Croatia has said it will provide financial incentives to persuade Croatians who emigrated to other EU countries to return home.
The measure aims to return citizens to their country, in order to reduce the demographic decline and the aging population observed in recent years, reports Agerpres, citing France Presse.
The new measures will take effect on January 1. These involve paying up to 26,000 euros to Croatian expatriates residing in EU countries if they return to Croatia to set up a business.
In addition, similar measures under the “I chose Croatia” program are planned for economically displaced Croats in the country to encourage them to settle in sparsely populated rural areas.
These incentives “provide both the motivation to return and the financial resources. Demographic revitalization is a vital issue for Croatia, with an aging population,” said Prime Minister Andrej Plenkovic.
The government estimates that the program could encourage 4,000 to 4,500 people to return to their country.
According to the data, more than 250,000 Croats left the country since joining the EU in 2013. Most left the country in search of better living conditions in Germany, Austria or Ireland, writes Agerpres.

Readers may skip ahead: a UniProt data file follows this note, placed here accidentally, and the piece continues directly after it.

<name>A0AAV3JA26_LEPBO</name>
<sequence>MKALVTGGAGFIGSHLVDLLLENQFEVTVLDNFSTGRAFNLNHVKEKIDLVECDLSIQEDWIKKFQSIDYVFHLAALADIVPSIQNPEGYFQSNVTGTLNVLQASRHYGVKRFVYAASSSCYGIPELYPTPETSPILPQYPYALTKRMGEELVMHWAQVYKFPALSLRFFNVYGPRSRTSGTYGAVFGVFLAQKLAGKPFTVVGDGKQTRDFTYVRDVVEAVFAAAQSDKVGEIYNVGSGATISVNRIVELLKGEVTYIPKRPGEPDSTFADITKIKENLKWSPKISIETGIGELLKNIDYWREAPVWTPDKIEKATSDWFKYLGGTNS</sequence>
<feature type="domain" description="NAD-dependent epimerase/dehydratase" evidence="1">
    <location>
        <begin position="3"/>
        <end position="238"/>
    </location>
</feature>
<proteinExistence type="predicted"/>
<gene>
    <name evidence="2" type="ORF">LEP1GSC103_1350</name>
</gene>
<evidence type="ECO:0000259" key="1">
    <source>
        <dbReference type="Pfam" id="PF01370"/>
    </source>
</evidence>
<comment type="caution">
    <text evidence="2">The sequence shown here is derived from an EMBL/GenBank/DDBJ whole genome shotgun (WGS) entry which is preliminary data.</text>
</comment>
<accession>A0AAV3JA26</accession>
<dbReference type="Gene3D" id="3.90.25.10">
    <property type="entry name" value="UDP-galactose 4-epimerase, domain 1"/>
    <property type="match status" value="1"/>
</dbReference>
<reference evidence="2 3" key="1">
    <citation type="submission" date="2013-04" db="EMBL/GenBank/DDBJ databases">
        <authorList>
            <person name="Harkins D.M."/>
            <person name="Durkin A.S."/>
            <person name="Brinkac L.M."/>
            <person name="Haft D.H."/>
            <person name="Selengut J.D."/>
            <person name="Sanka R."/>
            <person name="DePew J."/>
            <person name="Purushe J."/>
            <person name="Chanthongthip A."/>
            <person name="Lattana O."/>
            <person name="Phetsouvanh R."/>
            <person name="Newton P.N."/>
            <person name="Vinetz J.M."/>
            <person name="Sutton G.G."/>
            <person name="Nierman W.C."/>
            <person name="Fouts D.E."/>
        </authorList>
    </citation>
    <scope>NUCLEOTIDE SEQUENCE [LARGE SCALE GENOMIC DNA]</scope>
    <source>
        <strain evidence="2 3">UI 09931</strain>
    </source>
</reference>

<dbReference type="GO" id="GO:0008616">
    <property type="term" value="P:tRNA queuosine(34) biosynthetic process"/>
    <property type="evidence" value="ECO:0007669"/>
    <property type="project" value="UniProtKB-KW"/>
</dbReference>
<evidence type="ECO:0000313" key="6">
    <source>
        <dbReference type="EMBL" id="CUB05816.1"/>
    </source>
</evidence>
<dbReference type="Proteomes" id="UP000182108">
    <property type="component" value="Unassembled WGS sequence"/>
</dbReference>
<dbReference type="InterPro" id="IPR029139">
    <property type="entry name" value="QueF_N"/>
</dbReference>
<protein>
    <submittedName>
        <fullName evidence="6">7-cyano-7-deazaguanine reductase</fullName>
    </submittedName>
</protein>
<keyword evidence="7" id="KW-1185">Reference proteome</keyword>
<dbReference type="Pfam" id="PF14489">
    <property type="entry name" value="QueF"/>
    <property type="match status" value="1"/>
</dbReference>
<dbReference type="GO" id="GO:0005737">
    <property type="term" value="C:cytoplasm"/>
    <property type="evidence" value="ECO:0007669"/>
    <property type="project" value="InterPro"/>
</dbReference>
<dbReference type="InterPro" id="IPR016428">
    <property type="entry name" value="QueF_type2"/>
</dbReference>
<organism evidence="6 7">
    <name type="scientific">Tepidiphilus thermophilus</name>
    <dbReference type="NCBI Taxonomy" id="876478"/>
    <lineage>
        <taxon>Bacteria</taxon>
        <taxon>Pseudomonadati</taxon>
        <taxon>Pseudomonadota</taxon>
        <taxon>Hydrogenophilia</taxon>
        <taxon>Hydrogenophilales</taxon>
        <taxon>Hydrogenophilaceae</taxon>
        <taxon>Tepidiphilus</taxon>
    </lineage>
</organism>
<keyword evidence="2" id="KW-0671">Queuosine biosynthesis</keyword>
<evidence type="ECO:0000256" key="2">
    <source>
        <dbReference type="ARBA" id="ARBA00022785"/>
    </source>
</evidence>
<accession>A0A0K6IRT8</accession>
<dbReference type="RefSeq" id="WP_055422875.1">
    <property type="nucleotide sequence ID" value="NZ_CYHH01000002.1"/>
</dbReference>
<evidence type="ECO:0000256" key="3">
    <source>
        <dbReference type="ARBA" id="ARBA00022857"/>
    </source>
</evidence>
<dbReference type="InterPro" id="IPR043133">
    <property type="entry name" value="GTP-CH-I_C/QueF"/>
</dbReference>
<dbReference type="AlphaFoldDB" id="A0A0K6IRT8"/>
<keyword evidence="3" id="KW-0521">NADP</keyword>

Lithuania has announced that it will offer money to migrants to persuade them to return home
Lithuania has also recently announced that it will provide more cash support to migrants to motivate them to return home.
The announcement comes in the context in which the Baltic country, a member of the EU, is making efforts to repatriate thousands of them, reports AFP, taken over by Agerpres. Thus, each migrant who voluntarily chooses to return to their country of origin will now receive the amount of 1,000 euros, instead of the 300 promised so far, from the state.
Each migrant will also be provided with a plane ticket for the shower.
“After rejecting most asylum applications, we need solutions to send migrants back to their country of origin. We hope that the higher payment will increase the number of migrants who return voluntarily, “Interior Minister Agne Bilotaite told AFP.
In terms of funding, the money for migrants comes from funds provided by the European Commission to help Lithuania cope with the crisis on its borders.
The announcement comes as thousands of migrants, mostly from the Middle East, have crossed or tried to cross the EU’s eastern border into Belarus, Latvia, Lithuania or Poland since the summer, writes Agerpres.
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